Joe Paterno and Lessons in Estate Planning and Asset Protection

Apparently behind the Penn State scandal there is some speculation about an “estate planning” move made by the 84-year-old Joe Paterno in July this year.

The move: a $1 sale of his $600,000 home to his wife in July.

Here are two articles on the topic:

http://bucks.blogs.nytimes.com/2011/11/16/joe-paternos-house-and-the-estate-tax-question-2/?scp=9&sq=lawyer&st=nyt

http://www.abajournal.com/news/article/joe_paternos_wife_bought_his_home_for_1_was_it_estate_planning_or_asset_shi/

What struck me about these posts are the comments – many of which reveal that the supposed liability avoidance theory is most patently false.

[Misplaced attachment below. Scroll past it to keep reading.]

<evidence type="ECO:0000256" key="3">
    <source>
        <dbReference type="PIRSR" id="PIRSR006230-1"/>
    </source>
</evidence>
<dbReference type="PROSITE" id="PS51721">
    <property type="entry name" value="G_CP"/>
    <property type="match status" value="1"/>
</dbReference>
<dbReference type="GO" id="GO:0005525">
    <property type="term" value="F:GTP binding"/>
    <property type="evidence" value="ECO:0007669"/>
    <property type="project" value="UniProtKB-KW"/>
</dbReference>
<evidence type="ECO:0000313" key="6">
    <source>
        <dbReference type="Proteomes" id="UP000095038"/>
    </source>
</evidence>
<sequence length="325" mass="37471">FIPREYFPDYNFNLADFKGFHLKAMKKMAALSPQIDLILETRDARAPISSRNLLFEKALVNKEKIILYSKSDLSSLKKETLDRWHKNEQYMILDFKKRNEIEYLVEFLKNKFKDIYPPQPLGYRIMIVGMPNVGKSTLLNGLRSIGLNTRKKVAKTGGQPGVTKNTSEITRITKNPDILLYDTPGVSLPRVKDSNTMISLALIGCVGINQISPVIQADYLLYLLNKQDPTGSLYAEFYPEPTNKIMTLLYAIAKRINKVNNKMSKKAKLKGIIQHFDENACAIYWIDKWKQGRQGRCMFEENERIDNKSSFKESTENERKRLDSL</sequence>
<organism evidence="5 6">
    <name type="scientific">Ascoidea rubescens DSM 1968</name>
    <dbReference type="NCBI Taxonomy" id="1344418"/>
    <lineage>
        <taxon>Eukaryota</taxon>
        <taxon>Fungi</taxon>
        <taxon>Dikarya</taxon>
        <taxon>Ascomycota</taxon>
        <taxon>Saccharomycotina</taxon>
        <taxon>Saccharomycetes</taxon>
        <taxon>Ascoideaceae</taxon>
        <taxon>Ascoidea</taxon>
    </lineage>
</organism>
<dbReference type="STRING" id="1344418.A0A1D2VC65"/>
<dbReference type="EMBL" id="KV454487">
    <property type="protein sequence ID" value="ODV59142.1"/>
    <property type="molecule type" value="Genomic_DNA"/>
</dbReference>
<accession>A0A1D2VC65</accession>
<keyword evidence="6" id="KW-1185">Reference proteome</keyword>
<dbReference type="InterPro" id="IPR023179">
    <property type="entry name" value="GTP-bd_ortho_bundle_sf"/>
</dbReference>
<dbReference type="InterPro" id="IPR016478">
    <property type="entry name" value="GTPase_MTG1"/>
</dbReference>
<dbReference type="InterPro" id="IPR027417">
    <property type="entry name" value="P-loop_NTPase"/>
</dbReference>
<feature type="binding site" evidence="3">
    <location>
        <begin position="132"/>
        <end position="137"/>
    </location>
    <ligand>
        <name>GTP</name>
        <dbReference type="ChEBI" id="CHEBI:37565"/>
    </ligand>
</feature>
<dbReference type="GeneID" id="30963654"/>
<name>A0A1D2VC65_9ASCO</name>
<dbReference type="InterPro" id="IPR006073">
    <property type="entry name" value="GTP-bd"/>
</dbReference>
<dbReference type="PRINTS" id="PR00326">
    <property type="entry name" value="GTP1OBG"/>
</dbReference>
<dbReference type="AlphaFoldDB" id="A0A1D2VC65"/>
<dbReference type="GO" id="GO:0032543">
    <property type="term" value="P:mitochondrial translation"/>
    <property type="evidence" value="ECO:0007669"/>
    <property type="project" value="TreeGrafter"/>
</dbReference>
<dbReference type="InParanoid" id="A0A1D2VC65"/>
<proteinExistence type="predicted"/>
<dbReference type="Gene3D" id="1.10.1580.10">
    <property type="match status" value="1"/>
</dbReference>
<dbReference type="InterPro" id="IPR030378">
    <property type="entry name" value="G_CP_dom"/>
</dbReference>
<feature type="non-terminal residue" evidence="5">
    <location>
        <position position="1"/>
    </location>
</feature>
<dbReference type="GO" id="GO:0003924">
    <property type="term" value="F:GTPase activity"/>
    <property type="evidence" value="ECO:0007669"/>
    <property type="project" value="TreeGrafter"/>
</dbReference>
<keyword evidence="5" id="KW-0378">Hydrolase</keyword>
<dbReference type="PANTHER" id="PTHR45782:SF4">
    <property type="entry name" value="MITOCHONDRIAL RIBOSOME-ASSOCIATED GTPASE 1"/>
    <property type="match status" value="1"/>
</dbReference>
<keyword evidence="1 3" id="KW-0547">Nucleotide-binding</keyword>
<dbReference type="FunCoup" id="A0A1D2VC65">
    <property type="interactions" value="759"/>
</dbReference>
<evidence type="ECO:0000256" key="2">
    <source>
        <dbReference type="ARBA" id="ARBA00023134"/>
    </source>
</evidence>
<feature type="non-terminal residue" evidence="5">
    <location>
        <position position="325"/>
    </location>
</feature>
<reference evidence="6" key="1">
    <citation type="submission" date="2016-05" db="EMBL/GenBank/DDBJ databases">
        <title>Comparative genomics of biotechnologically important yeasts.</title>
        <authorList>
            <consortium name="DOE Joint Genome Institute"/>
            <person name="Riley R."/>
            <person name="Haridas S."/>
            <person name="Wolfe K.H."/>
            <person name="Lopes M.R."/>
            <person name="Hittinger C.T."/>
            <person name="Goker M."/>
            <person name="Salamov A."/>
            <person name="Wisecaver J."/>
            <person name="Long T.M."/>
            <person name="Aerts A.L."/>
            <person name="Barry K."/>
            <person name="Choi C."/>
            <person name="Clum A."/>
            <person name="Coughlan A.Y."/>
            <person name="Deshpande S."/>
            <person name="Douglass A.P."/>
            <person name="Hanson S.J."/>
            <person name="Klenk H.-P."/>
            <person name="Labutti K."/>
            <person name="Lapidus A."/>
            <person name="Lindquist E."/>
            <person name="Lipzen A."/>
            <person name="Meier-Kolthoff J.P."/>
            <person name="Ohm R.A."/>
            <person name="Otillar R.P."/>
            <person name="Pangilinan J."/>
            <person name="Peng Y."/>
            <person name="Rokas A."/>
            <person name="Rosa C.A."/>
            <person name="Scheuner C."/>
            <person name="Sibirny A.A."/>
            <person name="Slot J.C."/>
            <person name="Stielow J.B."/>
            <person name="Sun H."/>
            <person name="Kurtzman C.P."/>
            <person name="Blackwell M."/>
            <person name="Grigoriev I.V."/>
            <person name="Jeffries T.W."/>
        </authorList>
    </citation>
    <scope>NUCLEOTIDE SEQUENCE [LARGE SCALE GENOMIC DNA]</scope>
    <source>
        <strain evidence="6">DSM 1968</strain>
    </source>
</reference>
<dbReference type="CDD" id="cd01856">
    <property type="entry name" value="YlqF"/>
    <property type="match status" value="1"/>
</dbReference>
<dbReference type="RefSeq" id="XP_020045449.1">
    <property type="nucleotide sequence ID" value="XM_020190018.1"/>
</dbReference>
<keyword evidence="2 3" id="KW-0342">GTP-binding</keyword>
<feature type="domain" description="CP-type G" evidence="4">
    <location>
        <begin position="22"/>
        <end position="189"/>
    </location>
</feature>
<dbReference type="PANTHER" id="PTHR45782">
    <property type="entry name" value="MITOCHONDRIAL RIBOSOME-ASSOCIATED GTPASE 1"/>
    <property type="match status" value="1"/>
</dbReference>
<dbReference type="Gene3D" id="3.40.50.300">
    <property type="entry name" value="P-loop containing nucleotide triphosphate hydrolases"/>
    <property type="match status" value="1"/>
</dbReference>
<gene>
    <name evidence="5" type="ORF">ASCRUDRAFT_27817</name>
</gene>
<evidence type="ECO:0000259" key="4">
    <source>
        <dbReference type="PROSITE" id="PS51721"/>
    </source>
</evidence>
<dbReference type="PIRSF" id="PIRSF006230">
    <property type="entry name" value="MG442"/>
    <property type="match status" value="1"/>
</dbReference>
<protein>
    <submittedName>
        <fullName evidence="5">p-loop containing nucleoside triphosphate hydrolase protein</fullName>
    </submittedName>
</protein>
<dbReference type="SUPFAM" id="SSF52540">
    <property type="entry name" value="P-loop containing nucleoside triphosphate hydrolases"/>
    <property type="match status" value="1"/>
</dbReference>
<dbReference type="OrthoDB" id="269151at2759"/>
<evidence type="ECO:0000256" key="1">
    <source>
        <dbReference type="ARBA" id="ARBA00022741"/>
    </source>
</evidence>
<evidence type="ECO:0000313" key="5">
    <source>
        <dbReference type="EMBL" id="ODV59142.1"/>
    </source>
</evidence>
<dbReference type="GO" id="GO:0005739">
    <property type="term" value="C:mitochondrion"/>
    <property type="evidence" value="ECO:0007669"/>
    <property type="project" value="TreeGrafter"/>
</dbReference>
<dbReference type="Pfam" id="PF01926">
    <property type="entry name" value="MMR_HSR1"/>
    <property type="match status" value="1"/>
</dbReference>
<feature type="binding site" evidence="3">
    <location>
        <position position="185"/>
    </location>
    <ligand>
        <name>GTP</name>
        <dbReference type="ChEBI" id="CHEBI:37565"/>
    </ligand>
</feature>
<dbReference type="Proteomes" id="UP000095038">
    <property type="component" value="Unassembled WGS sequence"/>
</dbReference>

A house owned jointly by a husband and wife (called Tenancy by the Entirety) is the most  secure asset from creditors/lawsuits you can find – the only creditors that have a shot at it are joint creditors to both spouses.  Unless Mrs. Paterno was a co-coach with Joe at Penn State, the transfer of the house makes no sense from an asset protection perspective.

The most intriguing part of this whole story is the 101 opinions on this topic (all over the map) – and the silly speculation of the initial writers of the news articles.  These stories should give readers pause before accepting the initial conclusions of journalists on tax topics like this – it may be that authors are actually clueless on the topic.

My vote: it was standard estate planning at work, an attempt to divide up the estate assets to take advantage of each spouse’s federal estate tax exemption.  Just bad timing.

 

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